Many SPD members, but also the German public, are tired of this “we have to” approach. They call for a more substantial change and visibly differing visions for the future of Germany. It is this perceived split between the sober approach based on realpolitik and incremental change on the one hand, and a politics based on a fundamental change in German politics (even one more symbolic than substantial) that creates the dilemma the SPD finds itself in. Schulz’s problem is that he has not even tried to develop and argue for a coherent new identity for the SPD, but has rather left the hard decision to voters, the President or now, to the delegates and members of the SPD.
The yearning for a politics based on core values, convictions and strong arguments instead of consensus based pragmatic stability is also reflected in an idealisation of French President Macron. Across the aisle, he is seen not only as a politician who represents a younger generation, but also one who stands for certain principles and a political vision that integrates specific political projects and policies in a greater vision and political symbolism. In Germany, the politician that is often compared to Macron is Christian Lindner, leader of the liberal FDP and the figure who announced the failure of the Jamaica coalition. Even if in disagreement with his political views, many show respect for his decision against a Jamaica coalition.
On 21 January, 600 party delegates will decide on whether the SPD should start coalition talks with the CDU/CSU. If the vote is positive, another party conference will have all SPD members vote on the final coalition agreement produced from the coalition talks. Yet the outcome of the vote is less than certain. For many SPD members, the decision will be one between a politics based on reasonable pragmatism and a rebellious yearning for a fresh start.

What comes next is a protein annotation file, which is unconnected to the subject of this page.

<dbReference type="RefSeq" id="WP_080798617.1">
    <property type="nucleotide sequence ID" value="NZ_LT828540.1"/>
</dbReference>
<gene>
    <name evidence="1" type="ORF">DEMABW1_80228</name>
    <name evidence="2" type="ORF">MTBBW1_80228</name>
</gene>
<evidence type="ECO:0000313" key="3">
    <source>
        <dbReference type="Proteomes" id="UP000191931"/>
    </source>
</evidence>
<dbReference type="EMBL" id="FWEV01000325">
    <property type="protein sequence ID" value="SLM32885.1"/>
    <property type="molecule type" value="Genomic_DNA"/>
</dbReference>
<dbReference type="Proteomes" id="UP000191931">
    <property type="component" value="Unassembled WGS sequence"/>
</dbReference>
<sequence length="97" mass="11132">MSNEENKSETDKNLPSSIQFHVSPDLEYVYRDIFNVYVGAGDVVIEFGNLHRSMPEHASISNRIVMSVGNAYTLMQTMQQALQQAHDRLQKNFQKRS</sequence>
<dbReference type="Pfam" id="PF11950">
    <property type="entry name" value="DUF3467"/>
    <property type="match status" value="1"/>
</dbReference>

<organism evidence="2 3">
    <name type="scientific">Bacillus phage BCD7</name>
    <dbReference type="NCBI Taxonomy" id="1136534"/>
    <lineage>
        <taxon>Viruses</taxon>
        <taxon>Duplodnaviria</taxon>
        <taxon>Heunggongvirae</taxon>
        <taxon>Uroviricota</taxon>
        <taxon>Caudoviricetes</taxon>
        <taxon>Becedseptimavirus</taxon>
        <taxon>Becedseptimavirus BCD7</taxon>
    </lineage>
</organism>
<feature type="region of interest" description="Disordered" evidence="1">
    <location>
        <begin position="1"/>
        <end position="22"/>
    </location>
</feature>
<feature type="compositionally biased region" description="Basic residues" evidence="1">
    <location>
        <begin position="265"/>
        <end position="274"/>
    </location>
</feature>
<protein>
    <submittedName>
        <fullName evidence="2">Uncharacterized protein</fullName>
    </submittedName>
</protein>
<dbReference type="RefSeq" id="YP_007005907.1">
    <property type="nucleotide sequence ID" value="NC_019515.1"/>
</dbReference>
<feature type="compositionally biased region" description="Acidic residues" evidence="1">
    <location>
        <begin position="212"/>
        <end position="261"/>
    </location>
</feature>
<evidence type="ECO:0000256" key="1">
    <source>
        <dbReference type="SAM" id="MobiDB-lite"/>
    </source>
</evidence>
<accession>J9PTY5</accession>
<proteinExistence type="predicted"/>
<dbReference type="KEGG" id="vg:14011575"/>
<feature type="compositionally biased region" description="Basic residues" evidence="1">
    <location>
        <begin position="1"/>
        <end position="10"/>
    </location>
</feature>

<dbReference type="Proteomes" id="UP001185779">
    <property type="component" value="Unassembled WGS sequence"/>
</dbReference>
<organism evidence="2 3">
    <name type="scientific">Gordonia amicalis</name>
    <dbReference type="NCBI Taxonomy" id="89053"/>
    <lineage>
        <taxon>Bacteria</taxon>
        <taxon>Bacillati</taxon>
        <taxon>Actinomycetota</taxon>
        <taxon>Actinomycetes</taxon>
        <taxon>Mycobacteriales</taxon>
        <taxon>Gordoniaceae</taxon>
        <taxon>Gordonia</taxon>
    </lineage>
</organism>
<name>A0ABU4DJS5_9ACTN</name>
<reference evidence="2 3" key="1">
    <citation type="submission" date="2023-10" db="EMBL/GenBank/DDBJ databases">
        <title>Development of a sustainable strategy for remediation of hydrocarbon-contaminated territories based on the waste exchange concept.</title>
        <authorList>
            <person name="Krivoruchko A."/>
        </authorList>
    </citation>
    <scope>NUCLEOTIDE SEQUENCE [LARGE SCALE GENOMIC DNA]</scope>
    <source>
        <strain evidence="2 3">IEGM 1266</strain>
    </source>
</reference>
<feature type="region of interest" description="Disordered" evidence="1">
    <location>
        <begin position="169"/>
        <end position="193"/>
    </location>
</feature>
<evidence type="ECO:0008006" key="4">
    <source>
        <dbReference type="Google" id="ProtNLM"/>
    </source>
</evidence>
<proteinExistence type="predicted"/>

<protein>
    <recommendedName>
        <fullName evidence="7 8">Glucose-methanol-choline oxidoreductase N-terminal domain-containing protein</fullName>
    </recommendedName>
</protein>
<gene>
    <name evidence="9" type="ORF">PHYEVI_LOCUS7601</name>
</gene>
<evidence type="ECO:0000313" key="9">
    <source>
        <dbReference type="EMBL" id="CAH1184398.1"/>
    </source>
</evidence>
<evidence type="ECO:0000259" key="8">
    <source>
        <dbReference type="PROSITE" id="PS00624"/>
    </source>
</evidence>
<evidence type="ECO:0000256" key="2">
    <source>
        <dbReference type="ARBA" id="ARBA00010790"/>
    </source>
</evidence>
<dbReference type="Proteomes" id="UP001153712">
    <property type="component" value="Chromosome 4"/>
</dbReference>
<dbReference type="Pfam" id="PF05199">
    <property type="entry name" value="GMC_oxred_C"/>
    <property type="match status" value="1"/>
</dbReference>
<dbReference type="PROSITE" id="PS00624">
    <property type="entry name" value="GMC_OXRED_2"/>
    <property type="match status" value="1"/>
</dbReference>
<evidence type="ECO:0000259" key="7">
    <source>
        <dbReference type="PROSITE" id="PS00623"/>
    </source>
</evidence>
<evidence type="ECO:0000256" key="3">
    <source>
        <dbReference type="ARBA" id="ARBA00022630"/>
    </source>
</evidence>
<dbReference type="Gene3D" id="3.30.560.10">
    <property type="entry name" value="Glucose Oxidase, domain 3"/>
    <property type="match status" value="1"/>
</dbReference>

If the vote is negative many leading SPD members will have to step down, including Schulz and it might even mean the end for Merkel as German chancellor. Then the decision about the next steps will yet again lie in the hands of German President Frank-Walter Steinmeier who has frequently warned that a failure to form a government would lead to a political instability in which parties like the AfD could thrive. A rejection of the vote might mean a new political instability, many opponents of a new grand coalition argue. But in their eyes an instability resulting from the insistence on an alternative political project for Germany is better than stability without alternatives.
Julian Göpffarth is a PhD Student at the LSE European Institute working on new right nationalism, ideology & philosophy.
This article originally appeared on the LSE Europp Blog on Thursday 18 January 2018.